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The first term in this loss function corresponds to the attract set and the second term corresponds to the repel set. The third term preserves the distributional representation. Furthermore, the first two terms also inculcate negative examples, an idea borrowed from the PARAGRAM model. The cost function for the first two terms is given by:

 

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The third term is given by:

 

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One can use Attract-Repel to inculcate linguistic constraints which can be represented by attract or repel set, for instance, “synonyms and antonyms” or “inflectional and derivational morphology”. Alternatively, one cannot specialize embedding where linguistic constraint does not imply similarity or dissimilarity, for instance, the relationship of type “treat”, cannot be captured using attract-repel. To accommodate functional relationships like these, we introduce another method called Functional Retrofitting.

 

In functional retrofitting, the learning of semantics of the relationship and word space specialization happens simultaneously. This is achieved by replacing the dot product from attract repel with a function which is learnt over the course of optimization.

 

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The first term in the formulae above preserves the distributional embedding, the second and the third term imbibes the positive(E+) and negative(E-) relationship from the knowledge graph, the last term performs regularization on the learnt function.

 

The efficacy of the learnt semantics in Functional Retrofitting is tested using link prediction on snomed-ct by predicting relationship r between two entities i, j. Results for the four relationship (“has finding site”, “has pathological process”, “due to” and “cause of”) across four variants of functional retrofitting is shown below:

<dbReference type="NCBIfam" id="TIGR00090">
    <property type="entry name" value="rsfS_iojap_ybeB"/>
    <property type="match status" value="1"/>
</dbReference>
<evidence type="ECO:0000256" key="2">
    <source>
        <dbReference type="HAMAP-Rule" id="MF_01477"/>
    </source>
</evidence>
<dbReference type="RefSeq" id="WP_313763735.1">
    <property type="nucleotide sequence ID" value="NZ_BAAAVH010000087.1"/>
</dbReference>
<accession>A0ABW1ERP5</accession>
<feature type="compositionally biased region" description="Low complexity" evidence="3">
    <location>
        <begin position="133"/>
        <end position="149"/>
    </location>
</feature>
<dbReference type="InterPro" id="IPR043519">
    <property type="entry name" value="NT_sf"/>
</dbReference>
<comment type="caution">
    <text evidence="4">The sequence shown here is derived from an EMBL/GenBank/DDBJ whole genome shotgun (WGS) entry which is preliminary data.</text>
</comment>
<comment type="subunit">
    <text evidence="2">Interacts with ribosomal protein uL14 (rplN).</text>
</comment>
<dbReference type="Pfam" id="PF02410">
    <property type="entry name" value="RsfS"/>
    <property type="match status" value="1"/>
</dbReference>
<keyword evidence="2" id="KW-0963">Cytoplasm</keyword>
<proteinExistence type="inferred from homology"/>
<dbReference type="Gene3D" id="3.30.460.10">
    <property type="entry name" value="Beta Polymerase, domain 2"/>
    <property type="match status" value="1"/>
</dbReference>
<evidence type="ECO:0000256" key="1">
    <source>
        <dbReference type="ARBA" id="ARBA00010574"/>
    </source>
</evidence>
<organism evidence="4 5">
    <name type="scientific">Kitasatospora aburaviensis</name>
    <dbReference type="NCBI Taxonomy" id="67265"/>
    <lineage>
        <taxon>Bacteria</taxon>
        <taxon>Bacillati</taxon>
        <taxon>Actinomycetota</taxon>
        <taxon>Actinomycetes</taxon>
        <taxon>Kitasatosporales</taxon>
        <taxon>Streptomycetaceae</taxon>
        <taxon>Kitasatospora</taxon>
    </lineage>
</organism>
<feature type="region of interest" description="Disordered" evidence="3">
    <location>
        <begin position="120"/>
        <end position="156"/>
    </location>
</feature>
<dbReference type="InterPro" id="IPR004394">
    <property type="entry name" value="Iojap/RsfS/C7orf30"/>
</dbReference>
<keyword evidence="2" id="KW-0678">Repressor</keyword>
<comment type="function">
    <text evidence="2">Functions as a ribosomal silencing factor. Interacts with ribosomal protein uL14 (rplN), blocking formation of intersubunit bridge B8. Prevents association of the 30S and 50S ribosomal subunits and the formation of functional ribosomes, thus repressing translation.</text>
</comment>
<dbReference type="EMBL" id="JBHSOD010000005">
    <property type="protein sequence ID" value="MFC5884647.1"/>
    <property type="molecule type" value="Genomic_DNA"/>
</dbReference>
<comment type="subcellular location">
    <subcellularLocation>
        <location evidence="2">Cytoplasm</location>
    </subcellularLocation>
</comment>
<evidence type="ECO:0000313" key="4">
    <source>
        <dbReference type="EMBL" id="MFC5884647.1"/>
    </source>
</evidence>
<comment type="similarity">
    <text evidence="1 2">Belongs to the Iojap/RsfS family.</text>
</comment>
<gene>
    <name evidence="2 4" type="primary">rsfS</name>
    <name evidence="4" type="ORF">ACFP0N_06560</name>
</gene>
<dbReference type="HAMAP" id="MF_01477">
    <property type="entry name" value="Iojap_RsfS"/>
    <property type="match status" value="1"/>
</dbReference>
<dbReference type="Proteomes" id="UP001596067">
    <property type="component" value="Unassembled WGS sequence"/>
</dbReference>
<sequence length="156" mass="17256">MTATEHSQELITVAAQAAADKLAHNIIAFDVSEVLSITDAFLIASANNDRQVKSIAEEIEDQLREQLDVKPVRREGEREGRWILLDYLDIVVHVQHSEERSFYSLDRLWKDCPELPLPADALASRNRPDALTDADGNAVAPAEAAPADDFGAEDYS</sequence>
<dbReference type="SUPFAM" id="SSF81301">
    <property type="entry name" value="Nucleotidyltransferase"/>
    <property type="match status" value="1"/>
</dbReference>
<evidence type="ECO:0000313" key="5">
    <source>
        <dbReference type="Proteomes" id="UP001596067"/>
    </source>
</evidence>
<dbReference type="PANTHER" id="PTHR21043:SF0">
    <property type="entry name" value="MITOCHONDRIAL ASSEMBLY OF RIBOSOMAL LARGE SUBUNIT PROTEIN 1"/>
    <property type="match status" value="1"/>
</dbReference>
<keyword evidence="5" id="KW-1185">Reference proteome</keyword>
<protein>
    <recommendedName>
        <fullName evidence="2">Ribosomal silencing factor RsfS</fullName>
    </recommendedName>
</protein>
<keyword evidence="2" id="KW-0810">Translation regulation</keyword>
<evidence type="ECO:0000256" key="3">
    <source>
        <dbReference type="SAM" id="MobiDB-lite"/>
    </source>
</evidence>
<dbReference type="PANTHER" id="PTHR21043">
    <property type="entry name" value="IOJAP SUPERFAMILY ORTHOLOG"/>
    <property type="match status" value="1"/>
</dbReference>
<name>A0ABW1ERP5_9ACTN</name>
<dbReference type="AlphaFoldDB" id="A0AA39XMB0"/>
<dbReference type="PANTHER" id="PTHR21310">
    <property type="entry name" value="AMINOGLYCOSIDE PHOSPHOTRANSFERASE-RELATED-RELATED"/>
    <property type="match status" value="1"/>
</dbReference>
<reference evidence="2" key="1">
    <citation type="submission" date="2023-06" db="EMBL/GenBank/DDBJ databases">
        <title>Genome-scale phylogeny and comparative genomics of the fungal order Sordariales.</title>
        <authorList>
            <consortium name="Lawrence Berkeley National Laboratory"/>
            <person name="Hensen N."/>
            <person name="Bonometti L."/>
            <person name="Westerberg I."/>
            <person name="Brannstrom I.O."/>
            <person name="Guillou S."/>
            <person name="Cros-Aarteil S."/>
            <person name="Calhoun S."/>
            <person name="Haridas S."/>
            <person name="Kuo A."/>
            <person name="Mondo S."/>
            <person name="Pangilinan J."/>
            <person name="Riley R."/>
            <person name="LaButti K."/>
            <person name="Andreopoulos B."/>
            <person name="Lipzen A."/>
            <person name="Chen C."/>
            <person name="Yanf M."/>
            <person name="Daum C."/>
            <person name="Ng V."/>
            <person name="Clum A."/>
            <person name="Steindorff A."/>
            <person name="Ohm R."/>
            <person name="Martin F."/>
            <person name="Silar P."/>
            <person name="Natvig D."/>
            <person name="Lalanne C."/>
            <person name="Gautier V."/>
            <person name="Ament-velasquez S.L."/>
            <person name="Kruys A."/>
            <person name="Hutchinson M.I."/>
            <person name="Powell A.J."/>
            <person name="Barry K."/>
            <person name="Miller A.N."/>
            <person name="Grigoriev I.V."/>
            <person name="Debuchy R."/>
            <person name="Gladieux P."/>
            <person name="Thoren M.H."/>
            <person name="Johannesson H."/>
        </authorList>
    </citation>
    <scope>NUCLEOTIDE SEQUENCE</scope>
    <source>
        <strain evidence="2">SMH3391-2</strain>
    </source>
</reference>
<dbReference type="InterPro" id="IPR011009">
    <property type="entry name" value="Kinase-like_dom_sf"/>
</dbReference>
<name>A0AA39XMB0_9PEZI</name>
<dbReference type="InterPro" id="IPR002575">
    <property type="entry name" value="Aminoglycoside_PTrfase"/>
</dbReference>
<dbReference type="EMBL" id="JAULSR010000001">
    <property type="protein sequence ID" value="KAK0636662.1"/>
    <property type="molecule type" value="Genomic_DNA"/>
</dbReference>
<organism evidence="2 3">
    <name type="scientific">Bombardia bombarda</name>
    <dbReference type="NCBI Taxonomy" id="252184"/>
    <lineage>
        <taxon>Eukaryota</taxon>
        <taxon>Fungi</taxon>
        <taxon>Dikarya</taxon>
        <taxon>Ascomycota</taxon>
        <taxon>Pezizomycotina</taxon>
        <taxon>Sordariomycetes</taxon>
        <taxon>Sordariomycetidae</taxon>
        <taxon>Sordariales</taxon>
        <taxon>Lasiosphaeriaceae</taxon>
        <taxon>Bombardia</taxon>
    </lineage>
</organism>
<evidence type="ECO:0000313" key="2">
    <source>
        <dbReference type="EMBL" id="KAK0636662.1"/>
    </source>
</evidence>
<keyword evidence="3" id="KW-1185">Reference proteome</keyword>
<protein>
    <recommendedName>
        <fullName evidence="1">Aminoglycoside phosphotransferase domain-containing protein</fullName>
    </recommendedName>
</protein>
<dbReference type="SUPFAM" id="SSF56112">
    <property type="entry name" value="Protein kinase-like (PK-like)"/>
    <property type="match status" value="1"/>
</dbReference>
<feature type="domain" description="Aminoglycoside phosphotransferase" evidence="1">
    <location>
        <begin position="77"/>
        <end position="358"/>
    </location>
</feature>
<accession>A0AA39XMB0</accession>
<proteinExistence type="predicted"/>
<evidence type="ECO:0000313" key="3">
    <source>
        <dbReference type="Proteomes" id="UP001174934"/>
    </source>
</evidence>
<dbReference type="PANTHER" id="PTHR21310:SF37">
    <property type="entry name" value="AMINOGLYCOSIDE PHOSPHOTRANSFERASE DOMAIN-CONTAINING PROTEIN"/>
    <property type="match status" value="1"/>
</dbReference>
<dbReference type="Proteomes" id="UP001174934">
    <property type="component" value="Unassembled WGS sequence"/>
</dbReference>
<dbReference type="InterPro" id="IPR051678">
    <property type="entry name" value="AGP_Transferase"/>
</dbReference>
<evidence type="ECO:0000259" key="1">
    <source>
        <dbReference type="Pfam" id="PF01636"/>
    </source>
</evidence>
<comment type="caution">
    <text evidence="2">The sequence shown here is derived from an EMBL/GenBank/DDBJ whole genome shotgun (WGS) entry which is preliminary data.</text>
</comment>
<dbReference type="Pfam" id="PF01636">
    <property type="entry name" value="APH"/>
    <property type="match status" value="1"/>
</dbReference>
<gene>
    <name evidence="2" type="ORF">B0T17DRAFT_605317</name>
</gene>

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For more information on functional retrofitting refer to an excellent blog by Christopher Potts. If you are looking for functional or linguistic constraints to specialize your embedding, check out excellent compilation of interconnected ontologies at Linked Open Data Cloud.

 

The above methods update the embedding for the words provided in the lexical resource. If you are interested in specializing the entire word space, you can do so using Adversarial propagation as suggested in EMNLP 2018 paper (Adversarial Propagation and Zero-Shot Cross-Lingual Transfer of Word Vector Specialization) by Ivan Vulić and Nikola Mrkšić.

 

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Caption: Architecture of the AuxGAN: an adversarial generator-discriminator loss (above) is combined with a max-margin L2-distance loss with random confounders (below).

 

Handling senses of the word

 

Finally, the last class of specialization technique takes word-sense into consideration by either taking context into account or by making use of sense inventory. Let’s start with a method of the former class — ELMO.